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Title: Characterization of terfenadine as a model of a hydrophobic amorphous form of a drug and preparation and characterization of some of its derivatives
Author: Samra, Raya M.
ISNI:       0000 0001 3548 2298
Awarding Body: University of London
Current Institution: University College London (University of London)
Date of Award: 2003
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Terfenadine was used as a model hydrophobic drug from which an amorphous form was prepared by melting followed by slow or quench-cooling. It was not possible to crystallize amorphous terfenadine at elevated RH either in the isothermal microcalorimeter or the Dynamic Vapour Sorption apparatus. Amorphous terfenadine samples crystallized completely in 95 % ethanol in the DVS. SEM showed crystallization to start at pores and/or cracks on the surface of the amorphous beads with enlargement of the pores during crystallization resulting in diffusion of more organic vapours and complete crystallization. Long term storage at elevated RH (up to 2 years) resulted in slow crystallization. This was followed by crystallization of the remainder amorphous content by use of a mixture of organic liquids in the isothermal microcalorimeter. Crystallization rates over these storage periods were slow with linear regression analysis showing that very long timeis needed for complete crystallization. SEM showed that crystallization starts at cracks and/or pores on the surface of the beads while sealing the pores with crystalline material once crystallization started. This limited the access of water and prevented further crystallization of the samples. Homologous salts of terfenadine were prepared by reacting terfenadine (basic drug) with a series of dicarboxylic acids. The salts were proven to be ammonium salts of terfenadine reacting in equimolar ratio (1 mole of terfenadine: 1 mole of dicarboxylic acid). Terfenadine oxalate, succinate and glutarate were found to be hydrates. These hydrates collapsed into their amorphous forms after prolonged drying under vacuum. Amorphous forms of the terfenadine salts were prepared by melting and slow cooling. The amorphous forms showed a decrease in Tg going from the oxalate to the adipate salt. Amorphous terfenadine glutarate did not crystallize in the presence of either humidity or ethanol while terfenadine adipate crystallized in the presence of ethanol in the DVS. The results show an agreement with Tm/Tg ratios where lower Tm/Tg ratios suggest lower crystallization potential. Solubility of amorphous and crystalline forms of terfenadine and its salts at pH 2 and pH 6 was investigated. The amorphous forms showed higher apparent solubility than their crystalline counterparts. The interesting thing was that an increase in solubility accompanied an increase in physical stability of the amorphous forms. This observation indicated the possibility of enhancing the physical stability of a compound while at the same time enhancing the rate and/or extent of solution through the preparation of salts with the correct Tm/Tg ratio.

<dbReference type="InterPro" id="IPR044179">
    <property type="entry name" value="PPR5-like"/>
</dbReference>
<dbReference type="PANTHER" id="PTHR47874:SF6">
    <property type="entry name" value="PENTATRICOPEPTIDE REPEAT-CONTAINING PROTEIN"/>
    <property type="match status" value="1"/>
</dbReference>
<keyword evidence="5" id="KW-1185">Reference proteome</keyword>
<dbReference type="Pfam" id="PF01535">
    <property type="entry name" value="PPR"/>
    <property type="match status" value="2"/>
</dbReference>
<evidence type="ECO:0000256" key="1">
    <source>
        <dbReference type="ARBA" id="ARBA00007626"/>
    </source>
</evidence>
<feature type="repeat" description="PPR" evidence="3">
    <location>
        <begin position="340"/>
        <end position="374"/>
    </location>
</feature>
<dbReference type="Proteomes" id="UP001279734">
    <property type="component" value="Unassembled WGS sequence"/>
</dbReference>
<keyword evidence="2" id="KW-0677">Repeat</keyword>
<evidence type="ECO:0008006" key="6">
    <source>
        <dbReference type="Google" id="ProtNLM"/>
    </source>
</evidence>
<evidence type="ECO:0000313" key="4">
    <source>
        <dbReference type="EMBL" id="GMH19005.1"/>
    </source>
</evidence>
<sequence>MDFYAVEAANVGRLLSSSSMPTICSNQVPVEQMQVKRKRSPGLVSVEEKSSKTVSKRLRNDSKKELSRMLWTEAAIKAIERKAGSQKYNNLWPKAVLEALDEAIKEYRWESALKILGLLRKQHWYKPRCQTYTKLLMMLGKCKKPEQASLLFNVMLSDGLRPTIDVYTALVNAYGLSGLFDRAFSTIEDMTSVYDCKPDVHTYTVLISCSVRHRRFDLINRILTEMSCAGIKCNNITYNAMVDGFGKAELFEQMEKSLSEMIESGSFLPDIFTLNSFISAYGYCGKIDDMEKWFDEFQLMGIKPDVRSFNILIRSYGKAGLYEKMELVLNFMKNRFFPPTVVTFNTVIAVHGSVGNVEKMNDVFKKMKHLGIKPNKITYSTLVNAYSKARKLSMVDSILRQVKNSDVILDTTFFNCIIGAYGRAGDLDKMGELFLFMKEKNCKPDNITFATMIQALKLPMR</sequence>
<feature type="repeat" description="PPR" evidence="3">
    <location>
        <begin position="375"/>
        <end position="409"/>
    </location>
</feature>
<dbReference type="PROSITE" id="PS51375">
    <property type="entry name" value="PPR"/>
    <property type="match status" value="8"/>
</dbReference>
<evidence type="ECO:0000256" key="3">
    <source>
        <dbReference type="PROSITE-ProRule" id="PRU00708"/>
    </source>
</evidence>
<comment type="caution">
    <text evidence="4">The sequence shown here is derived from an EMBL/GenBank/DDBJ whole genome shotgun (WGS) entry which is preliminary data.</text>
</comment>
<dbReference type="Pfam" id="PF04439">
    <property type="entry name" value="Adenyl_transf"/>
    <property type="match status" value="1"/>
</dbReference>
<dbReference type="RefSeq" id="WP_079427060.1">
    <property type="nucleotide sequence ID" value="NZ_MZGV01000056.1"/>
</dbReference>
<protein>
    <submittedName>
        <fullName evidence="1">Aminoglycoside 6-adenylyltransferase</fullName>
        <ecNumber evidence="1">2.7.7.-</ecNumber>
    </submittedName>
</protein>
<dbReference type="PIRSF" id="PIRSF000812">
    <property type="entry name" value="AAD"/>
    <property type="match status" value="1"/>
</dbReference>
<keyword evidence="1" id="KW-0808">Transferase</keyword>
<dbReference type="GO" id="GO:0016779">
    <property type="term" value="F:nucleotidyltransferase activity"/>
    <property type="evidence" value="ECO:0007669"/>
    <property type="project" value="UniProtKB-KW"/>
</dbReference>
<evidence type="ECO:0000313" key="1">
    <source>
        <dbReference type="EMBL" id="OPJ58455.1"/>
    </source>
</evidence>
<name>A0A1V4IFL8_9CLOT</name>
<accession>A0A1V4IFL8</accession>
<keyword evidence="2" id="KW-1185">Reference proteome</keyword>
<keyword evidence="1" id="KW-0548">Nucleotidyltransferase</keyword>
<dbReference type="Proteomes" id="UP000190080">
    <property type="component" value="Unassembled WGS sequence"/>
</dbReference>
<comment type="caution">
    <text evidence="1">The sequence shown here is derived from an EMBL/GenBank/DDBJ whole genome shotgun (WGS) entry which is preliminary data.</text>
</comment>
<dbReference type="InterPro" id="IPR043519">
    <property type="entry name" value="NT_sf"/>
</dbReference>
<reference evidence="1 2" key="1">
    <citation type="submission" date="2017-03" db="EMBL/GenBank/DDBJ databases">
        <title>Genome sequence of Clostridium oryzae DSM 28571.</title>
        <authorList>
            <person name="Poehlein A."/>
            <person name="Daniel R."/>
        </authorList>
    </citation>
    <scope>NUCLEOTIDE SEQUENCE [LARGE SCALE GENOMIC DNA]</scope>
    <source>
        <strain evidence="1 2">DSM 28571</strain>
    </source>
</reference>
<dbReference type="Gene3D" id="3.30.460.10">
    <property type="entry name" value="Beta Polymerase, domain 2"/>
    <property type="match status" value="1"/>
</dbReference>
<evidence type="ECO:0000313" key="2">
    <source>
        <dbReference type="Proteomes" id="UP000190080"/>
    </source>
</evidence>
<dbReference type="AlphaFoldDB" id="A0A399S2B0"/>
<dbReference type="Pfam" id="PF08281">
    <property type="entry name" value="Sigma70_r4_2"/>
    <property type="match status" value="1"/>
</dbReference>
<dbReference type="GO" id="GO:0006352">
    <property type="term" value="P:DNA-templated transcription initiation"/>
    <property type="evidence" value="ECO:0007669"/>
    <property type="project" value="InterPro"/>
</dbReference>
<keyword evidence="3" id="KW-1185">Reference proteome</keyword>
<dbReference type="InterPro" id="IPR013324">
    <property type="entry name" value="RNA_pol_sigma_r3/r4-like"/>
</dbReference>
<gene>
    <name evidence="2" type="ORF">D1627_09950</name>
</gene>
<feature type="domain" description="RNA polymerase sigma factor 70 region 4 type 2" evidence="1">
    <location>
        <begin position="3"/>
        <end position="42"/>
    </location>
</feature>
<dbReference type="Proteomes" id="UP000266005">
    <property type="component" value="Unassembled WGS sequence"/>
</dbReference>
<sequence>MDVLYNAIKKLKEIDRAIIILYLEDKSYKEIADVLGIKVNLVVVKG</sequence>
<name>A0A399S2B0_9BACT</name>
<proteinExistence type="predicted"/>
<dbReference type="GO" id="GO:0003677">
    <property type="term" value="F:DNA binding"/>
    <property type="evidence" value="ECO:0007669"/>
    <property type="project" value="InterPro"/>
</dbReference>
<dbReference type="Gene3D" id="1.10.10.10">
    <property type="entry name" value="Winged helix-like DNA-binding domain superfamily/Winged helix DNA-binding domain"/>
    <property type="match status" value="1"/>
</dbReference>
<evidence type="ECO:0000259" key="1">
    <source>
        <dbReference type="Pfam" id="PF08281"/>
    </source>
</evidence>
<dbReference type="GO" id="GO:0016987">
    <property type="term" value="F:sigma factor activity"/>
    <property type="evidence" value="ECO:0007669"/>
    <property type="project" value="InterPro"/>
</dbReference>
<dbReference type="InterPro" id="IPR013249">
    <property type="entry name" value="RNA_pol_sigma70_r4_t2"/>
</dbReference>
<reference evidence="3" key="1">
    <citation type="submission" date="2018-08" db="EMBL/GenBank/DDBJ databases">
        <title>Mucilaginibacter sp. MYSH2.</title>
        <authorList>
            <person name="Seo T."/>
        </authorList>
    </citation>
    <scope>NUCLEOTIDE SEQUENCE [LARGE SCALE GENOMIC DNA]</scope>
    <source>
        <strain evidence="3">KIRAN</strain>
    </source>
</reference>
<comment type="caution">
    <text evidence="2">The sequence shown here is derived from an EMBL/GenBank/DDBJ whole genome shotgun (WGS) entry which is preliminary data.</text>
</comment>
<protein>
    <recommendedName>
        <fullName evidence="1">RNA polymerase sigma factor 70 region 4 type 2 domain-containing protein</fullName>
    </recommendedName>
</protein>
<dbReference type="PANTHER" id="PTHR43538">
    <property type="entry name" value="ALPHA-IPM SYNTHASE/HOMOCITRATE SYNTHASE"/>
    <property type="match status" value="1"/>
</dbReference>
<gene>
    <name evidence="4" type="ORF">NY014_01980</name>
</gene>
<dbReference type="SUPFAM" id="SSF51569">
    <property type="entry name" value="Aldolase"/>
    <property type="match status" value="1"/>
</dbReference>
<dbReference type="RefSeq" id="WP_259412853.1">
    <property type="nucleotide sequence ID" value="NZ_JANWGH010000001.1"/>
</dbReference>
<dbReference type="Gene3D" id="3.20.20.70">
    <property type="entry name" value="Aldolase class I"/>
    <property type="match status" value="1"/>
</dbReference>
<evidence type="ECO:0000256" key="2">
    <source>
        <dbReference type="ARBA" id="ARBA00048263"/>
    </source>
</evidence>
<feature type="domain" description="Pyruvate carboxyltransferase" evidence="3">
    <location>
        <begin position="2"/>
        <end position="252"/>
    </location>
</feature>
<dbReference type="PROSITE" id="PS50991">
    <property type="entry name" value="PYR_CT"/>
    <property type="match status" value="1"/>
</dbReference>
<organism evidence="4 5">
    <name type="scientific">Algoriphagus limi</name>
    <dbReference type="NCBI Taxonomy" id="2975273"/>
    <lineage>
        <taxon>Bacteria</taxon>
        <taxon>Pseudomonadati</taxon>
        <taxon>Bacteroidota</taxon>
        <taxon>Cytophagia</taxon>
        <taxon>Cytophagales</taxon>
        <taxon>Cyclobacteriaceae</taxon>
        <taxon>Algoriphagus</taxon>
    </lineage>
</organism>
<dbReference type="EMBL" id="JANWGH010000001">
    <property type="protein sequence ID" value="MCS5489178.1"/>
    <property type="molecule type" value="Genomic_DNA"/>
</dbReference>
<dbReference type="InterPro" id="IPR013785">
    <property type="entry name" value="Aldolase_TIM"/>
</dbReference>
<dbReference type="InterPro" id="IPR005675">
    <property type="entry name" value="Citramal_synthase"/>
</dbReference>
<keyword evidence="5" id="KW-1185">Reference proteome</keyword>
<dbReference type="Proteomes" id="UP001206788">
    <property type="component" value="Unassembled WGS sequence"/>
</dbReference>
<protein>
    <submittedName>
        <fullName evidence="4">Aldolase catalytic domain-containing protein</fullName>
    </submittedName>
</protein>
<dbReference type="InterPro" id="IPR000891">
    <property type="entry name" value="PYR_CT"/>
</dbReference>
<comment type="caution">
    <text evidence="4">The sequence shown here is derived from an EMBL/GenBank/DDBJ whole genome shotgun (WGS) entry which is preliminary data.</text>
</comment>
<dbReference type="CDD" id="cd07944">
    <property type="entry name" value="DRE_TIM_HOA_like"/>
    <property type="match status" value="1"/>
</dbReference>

Supervisor: Not available Sponsor: Not available
Qualification Name: Thesis (Ph.D.) Qualification Level: Doctoral
EThOS ID:  DOI: Not available